As part of our ongoing series ‘with my own two hands’ which focuses on barristers who work with non-profit community groups, Libby Nicholson interviews Renee Bianchi about her long-standing association with Girl Guides Australia (replete with great photos, including that of seven-year-old Renee promising to become a Brownie).

Larissa Anderson writes about the memorial held on 17 November 2022 to celebrate the life of Janet Viola Coombs AM, which involved the recollections of many barristers including the Honourable Mary Gaudron KC who gave a wonderful speech dedicated to her old friend.

Madeleine Bridgett records the annual event that celebrates the appointment of women senior counsel, and in passing notes that in 2022 only 24.8% of the NSW Bar are women, while more than 50% of solicitors in NSW are women.

On that topic the Furies, in a typically acerbic and brilliant piece, address the question Why is it that only 25% of barristers are women? What is going on?

A key aspect of the answer is childcare responsibilities (which the Furies point out need not, but do, fall disproportionally on women).

The independence of the Bar is its greatest attribute yet contains a fundamental structural flaw, the latter not being apparent when the only barristers were men. Essential to our independence is the inability to share income. Yet that means that unlike a solicitor employed in a firm, a barrister who takes parental leave is unable to receive income from a common pool in the form of paid parental leave, not even to meet the usual ongoing expenses, which unlike the income do not disappear during a period of extended leave. In addition, employed solicitors can return part-time if they choose, and otherwise suffer no reduction in income on their return to work, unlike those barristers who take time to rebuild a practice.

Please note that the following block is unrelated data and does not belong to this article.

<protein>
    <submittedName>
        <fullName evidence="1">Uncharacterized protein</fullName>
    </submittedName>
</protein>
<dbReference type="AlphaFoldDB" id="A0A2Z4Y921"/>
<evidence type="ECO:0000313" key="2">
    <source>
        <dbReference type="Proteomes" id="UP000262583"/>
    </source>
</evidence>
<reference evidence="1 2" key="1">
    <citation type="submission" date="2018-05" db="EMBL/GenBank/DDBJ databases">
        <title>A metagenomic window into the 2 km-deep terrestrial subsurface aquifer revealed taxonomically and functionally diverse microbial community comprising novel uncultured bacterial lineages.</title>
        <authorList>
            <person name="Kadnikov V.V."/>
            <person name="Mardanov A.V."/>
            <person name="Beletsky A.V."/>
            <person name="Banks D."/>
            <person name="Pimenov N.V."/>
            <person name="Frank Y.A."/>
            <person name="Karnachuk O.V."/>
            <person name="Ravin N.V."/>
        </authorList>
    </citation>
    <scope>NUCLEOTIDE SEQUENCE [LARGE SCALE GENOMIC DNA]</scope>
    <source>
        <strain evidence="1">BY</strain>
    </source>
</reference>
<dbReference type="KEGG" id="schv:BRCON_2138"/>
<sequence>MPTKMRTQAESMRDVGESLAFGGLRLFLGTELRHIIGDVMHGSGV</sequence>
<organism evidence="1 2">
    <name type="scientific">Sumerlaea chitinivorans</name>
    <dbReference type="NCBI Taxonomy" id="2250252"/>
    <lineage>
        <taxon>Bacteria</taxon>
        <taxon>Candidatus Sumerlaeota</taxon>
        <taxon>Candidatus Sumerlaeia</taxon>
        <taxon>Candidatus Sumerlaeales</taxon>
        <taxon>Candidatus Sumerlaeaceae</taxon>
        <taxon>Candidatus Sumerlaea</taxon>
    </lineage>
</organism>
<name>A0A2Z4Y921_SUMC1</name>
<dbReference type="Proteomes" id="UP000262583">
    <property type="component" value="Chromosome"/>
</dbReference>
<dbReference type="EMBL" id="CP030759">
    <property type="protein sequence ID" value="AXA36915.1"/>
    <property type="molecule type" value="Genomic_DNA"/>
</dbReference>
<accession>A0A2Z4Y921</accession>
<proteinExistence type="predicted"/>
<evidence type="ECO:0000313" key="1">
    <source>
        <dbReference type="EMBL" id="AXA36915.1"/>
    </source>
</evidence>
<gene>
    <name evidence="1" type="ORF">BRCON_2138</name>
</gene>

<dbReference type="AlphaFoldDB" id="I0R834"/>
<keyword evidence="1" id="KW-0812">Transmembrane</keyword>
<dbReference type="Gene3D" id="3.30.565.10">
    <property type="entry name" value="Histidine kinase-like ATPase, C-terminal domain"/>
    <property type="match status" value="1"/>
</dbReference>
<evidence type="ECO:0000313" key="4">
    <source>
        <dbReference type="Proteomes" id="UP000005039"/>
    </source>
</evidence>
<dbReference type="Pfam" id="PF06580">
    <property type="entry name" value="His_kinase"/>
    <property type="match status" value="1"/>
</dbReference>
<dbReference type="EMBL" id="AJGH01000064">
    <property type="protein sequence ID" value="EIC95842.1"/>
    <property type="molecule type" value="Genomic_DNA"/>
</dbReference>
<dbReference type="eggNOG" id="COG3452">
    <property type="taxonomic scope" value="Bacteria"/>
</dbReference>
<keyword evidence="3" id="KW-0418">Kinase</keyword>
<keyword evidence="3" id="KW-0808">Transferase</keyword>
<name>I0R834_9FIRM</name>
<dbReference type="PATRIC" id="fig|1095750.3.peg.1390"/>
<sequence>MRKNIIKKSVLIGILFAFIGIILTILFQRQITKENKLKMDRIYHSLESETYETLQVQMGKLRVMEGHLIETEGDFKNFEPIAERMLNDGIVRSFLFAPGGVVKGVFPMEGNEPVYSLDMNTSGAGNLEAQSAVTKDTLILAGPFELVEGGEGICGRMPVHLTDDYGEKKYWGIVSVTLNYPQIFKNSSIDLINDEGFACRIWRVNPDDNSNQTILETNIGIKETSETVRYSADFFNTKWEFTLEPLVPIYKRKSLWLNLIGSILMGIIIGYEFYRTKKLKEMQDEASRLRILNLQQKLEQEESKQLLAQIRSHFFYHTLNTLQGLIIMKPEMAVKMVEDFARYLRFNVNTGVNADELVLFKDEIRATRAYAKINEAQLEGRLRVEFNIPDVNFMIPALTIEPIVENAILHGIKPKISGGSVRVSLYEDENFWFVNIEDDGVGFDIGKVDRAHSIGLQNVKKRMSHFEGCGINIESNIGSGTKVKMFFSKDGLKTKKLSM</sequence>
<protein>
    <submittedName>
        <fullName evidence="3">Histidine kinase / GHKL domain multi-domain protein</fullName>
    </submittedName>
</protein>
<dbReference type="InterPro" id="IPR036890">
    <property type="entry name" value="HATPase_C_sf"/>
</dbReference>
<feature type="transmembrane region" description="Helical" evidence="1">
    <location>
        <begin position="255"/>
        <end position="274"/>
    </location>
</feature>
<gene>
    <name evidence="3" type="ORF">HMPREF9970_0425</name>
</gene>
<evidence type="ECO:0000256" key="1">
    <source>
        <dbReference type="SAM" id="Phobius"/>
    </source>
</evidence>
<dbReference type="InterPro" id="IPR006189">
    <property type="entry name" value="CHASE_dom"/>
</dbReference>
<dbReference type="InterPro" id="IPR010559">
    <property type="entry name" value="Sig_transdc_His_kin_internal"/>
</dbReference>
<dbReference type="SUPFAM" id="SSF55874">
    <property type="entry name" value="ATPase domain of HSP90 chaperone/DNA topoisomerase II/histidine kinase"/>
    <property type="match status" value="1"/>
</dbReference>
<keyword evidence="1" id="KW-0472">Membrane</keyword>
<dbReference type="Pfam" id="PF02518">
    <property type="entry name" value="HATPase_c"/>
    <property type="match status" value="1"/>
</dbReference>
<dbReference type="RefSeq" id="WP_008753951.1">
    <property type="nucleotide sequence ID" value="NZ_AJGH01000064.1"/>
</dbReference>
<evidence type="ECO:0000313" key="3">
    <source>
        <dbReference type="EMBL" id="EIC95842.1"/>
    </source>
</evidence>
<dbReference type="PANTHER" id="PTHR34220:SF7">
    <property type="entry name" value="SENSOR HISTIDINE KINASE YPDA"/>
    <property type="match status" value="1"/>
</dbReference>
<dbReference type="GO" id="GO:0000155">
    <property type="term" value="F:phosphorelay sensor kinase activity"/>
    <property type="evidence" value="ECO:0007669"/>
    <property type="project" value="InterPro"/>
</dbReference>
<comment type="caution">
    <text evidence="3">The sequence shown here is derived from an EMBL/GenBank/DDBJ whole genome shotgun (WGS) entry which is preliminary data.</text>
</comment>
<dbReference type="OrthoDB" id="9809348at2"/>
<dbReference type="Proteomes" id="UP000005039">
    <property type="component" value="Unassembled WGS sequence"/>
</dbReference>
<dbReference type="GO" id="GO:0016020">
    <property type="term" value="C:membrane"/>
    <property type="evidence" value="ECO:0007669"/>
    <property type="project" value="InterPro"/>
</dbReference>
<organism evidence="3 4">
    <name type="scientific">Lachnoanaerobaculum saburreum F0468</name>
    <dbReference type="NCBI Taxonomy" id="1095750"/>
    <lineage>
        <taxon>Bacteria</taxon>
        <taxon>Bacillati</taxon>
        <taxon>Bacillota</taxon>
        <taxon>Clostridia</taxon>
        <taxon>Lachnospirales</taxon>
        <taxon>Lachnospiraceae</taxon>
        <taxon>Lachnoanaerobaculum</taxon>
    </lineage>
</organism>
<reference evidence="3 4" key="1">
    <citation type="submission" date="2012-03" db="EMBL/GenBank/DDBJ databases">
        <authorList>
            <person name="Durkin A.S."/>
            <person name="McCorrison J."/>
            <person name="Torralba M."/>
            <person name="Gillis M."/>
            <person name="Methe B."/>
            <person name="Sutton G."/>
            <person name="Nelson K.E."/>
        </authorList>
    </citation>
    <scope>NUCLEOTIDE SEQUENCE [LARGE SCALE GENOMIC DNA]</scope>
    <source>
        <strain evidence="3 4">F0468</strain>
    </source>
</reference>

I have long harboured the kernel of an idea that the Bar Association could create a trust akin in concept to the Barrister’s Benevolent Association, into which barristers could donate annually, and out of which those who take parental leave could receive a modicum of income. Whether that or something else is the answer, I suspect that until we address the significant financial hit barristers suffer when taking parental leave, we will struggle to lift the percentage of the Bar who are women to match the level of solicitors. BN

Ingmar Taylor SC

Greenway Chambers